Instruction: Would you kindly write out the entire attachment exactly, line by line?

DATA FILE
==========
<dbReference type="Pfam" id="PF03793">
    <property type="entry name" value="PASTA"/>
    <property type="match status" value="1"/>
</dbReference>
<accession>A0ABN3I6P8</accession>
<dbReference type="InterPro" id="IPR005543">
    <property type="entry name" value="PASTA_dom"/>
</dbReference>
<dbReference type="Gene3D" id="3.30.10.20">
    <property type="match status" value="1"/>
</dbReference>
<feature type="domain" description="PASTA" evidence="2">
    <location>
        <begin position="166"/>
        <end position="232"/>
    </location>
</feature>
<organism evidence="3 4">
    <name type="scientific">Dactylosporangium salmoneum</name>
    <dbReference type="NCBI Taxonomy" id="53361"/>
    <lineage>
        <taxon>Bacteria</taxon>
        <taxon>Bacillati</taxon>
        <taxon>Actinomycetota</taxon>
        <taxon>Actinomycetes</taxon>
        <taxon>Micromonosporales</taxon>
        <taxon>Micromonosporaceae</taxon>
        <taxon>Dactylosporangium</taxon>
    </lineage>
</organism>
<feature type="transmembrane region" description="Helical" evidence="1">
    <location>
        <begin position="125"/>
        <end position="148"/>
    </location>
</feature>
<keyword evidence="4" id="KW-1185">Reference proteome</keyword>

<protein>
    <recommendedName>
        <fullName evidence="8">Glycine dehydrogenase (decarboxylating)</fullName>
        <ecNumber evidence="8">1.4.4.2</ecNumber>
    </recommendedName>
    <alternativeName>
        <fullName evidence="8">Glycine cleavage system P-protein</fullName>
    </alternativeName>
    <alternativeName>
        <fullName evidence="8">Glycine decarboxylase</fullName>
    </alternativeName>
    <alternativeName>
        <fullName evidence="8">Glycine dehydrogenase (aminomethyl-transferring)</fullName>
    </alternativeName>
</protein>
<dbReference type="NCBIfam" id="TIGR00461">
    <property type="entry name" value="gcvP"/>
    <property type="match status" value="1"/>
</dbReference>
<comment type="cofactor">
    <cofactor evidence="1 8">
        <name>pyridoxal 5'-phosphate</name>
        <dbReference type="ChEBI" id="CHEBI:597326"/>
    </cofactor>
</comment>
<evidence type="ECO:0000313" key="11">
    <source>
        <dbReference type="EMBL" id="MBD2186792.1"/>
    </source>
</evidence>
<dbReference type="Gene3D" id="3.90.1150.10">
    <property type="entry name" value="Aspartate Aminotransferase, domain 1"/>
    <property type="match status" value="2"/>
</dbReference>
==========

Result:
<dbReference type="Pfam" id="PF03793">
    <property type="entry name" value="PASTA"/>
    <property type="match status" value="1"/>
</dbReference>
<accession>A0ABN3I6P8</accession>
<dbReference type="InterPro" id="IPR005543">
    <property type="entry name" value="PASTA_dom"/>
</dbReference>
<dbReference type="Gene3D" id="3.30.10.20">
    <property type="match status" value="1"/>
</dbReference>
<feature type="domain" description="PASTA" evidence="2">
    <location>
        <begin position="166"/>
        <end position="232"/>
    </location>
</feature>
<organism evidence="3 4">
    <name type="scientific">Dactylosporangium salmoneum</name>
    <dbReference type="NCBI Taxonomy" id="53361"/>
    <lineage>
        <taxon>Bacteria</taxon>
        <taxon>Bacillati</taxon>
        <taxon>Actinomycetota</taxon>
        <taxon>Actinomycetes</taxon>
        <taxon>Micromonosporales</taxon>
        <taxon>Micromonosporaceae</taxon>
        <taxon>Dactylosporangium</taxon>
    </lineage>
</organism>
<feature type="transmembrane region" description="Helical" evidence="1">
    <location>
        <begin position="125"/>
        <end position="148"/>
    </location>
</feature>
<keyword evidence="4" id="KW-1185">Reference proteome</keyword>

<protein>
    <recommendedName>
        <fullName evidence="8">Glycine dehydrogenase (decarboxylating)</fullName>
        <ecNumber evidence="8">1.4.4.2</ecNumber>
    </recommendedName>
    <alternativeName>
        <fullName evidence="8">Glycine cleavage system P-protein</fullName>
    </alternativeName>
    <alternativeName>
        <fullName evidence="8">Glycine decarboxylase</fullName>
    </alternativeName>
    <alternativeName>
        <fullName evidence="8">Glycine dehydrogenase (aminomethyl-transferring)</fullName>
    </alternativeName>
</protein>
<dbReference type="NCBIfam" id="TIGR00461">
    <property type="entry name" value="gcvP"/>
    <property type="match status" value="1"/>
</dbReference>
<comment type="cofactor">
    <cofactor evidence="1 8">
        <name>pyridoxal 5'-phosphate</name>
        <dbReference type="ChEBI" id="CHEBI:597326"/>
    </cofactor>
</comment>
<evidence type="ECO:0000313" key="11">
    <source>
        <dbReference type="EMBL" id="MBD2186792.1"/>
    </source>
</evidence>
<dbReference type="Gene3D" id="3.90.1150.10">
    <property type="entry name" value="Aspartate Aminotransferase, domain 1"/>
    <property type="match status" value="2"/>
</dbReference>